Whose life is it? and whose death?

Sunday, May 28, 2017

Having just finished a longish blog post on “Resistance as a Christian Calling,” I thought I’d take a vacation. The New York Times had other plans. This morning–Sunday morning–the front page displays a color portrait of a man that stretches four out of six columns across the top of the paper. Headline: “The Death and Life of John Shields.” I thought at first that it would be an article about some little-known hero who needed to be celebrated for the contributions he’d made to humanity. Well, yes, he did indeed make contributions, but the sole reason that John Shields is blazoned across the front page is that he recently died by medically-assisted suicide. This is his fame and his chosen identity.

I have been thinking long and hard about this issue for years, but haven’t written about it. I thought I could leave it to the Roman Catholic Church, often so eloquent and authoritative about issues of human life. But this in-your-face treatment really stirred me up.  The reporter, Catherine Porter, makes a few attempts to portray ambiguity, but the overall treatment of the subject is enormously sympathetic. The headline itself, plus the placement of the six-page article and its outsize length, spoke volumes about the newspaper’s leanings. It’s no secret that I depend upon the Times and other top-notch papers and magazines, both on paper and online; the Times’ editorial decisions (as opposed to the actual editorials, which I ignore) are mostly defensible. This one, however, really shook me up. To me, it seems to signal a turn in the culture more radical than others–more so even than gender issues, more than cohabitation, more than planned out-of-wedlock births, more than surrogacy–all of which I find disturbing but to some extent understandable and not irrecoverable.  Assisted suicide is related to the discussions about abortion and, especially, the death penalty in certain ways having to do with the value of life in the sight of God. Assisted suicide, to me, seems to strike at all that has been commonly agreed upon and understood and even taken for granted (if not always observed) in a culture that still bears the marks of having originated in the Christian West.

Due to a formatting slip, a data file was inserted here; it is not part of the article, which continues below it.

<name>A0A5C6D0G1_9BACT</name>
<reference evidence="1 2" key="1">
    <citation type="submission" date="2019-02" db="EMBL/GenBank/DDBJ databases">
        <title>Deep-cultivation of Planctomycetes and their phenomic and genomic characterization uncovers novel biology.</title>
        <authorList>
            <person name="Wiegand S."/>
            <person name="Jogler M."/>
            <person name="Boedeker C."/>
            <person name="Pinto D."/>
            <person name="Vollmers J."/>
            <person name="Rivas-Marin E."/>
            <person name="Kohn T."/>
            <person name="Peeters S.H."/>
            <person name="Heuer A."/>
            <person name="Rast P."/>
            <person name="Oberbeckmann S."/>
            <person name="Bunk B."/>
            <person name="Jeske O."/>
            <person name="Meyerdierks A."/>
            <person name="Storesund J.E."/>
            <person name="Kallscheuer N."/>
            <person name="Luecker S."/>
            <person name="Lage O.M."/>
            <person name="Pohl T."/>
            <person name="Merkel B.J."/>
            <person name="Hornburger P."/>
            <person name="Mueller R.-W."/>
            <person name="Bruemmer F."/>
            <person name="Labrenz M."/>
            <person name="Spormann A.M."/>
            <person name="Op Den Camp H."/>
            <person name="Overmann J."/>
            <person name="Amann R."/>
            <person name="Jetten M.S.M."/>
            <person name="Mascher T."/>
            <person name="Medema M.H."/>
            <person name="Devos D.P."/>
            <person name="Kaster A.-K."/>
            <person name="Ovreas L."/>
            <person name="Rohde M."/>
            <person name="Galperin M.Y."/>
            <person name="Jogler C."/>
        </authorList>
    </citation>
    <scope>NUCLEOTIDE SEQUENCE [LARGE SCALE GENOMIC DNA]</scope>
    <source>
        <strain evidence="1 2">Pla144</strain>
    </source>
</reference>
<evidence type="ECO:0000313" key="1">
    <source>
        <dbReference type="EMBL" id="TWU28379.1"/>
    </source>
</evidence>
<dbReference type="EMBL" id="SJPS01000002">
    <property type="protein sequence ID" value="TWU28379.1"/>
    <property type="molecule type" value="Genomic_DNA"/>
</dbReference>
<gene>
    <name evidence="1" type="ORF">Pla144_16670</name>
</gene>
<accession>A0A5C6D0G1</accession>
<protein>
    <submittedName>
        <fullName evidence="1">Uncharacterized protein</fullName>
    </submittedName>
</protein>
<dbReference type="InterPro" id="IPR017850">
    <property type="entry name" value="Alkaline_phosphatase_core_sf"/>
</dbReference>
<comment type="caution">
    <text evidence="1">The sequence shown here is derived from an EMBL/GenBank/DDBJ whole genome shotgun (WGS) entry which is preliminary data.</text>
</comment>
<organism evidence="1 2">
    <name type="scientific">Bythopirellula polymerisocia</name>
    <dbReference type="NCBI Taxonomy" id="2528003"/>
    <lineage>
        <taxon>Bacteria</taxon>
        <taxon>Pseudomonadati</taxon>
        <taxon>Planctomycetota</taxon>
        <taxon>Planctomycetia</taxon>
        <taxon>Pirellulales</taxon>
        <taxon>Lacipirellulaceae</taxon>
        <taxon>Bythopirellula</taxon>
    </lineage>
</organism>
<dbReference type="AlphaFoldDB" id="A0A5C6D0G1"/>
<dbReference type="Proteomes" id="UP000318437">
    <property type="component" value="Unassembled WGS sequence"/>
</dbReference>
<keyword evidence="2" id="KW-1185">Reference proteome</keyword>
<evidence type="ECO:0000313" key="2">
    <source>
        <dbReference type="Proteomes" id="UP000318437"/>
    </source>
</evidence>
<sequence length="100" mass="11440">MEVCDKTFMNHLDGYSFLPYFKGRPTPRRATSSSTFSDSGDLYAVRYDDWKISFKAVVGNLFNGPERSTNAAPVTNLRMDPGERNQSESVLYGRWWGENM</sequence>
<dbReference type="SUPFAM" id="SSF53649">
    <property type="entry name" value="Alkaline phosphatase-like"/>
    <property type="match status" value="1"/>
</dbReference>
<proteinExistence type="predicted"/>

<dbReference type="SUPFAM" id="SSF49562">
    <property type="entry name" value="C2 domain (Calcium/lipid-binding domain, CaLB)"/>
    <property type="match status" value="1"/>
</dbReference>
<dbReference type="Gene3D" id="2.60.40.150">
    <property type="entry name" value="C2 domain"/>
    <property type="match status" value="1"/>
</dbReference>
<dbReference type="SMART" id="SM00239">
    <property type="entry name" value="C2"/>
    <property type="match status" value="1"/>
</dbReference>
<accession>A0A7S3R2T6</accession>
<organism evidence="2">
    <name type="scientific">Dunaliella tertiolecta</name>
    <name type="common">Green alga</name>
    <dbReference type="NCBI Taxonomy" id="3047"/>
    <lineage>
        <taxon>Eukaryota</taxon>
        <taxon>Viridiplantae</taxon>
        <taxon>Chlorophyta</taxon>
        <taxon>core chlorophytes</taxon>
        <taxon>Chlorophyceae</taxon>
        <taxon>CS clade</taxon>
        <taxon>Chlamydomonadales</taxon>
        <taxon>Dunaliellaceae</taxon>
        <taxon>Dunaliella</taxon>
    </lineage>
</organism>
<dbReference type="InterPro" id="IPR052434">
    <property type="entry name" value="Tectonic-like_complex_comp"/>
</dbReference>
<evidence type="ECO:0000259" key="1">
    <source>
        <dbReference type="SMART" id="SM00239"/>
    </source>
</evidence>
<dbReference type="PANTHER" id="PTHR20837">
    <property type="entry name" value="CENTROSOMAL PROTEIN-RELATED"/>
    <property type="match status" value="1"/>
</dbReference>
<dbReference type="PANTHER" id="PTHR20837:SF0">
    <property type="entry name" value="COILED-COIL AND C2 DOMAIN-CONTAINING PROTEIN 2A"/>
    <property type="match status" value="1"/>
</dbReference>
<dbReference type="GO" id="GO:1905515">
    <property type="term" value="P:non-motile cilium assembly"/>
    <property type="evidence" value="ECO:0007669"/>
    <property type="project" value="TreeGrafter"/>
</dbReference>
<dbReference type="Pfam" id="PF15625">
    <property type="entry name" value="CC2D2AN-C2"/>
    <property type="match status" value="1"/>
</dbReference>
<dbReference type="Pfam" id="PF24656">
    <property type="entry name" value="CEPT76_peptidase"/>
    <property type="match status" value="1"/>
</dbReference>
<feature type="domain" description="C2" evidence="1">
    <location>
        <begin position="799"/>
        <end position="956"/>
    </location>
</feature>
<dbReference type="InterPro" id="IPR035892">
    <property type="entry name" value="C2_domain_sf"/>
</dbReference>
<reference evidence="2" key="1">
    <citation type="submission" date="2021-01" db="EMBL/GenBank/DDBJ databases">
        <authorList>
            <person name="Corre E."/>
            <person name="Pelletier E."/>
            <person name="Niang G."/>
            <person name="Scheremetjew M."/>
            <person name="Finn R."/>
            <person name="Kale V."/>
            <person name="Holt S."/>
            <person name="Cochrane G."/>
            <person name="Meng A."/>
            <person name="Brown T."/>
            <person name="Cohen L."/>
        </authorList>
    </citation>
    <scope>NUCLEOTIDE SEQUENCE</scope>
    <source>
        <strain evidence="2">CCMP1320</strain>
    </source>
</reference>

I’m not going to engage the debate in detail. I’m going to address it from the perspective of the theme of Resistance.

First, however, I want to affirm in no uncertain terms that the problem of prolonged suffering and dying is a central one in this age of sophisticated medical technology. People are being kept alive in ways that would not have been possible in earlier times. Moreover, even with palliative and hospice care (highly desirable) there are many questions about how long a person should be expected to suffer. Concerns about extended periods of terminal dementia (quite possibly my own) will become more challenging than ever in coming years. As a person nearing 80, I think about these things all the time. I have never forgotten my uncle’s wife saying with great passion after his excruciating final weeks, “No one should have to endure what he went through.” I understand that, and the individual hard cases must be taken into account in any discussion. I would be hard pressed to insist that death should not be hastened–with morphine, for example–assuming that the primary motive was to relieve the patient’s pain.

The real question, though, for Christians, arises with the continual repetition of the phrase that the assisted death occurred “on his/her own terms.” This presents grave problems for understanding human values. The suggestion is that the afflicted person is an autonomous being. The Times article briefly alludes to the conflicted feelings of John Shield’s wife and daughter; one senses that there is much more to be said about that. I once presided at a funeral for a woman who had received a cancer diagnosis but was in remission and had no particularly distressing symptoms. Nevertheless, she asked for a lethal dose, and a local nurse provided it. I didn’t know any of this until after the funeral.  Her husband was unhappy about what she had done, and had not consented to it. As Christians, we believe that “no man is an island entire of itself” (John Donne) and that we are part of one another, whether living or dying. So the concept of taking command of Death “on one’s own terms” must be resisted on those grounds.For none of us liveth to himself, and no man dieth to himself” (Romans 14:7)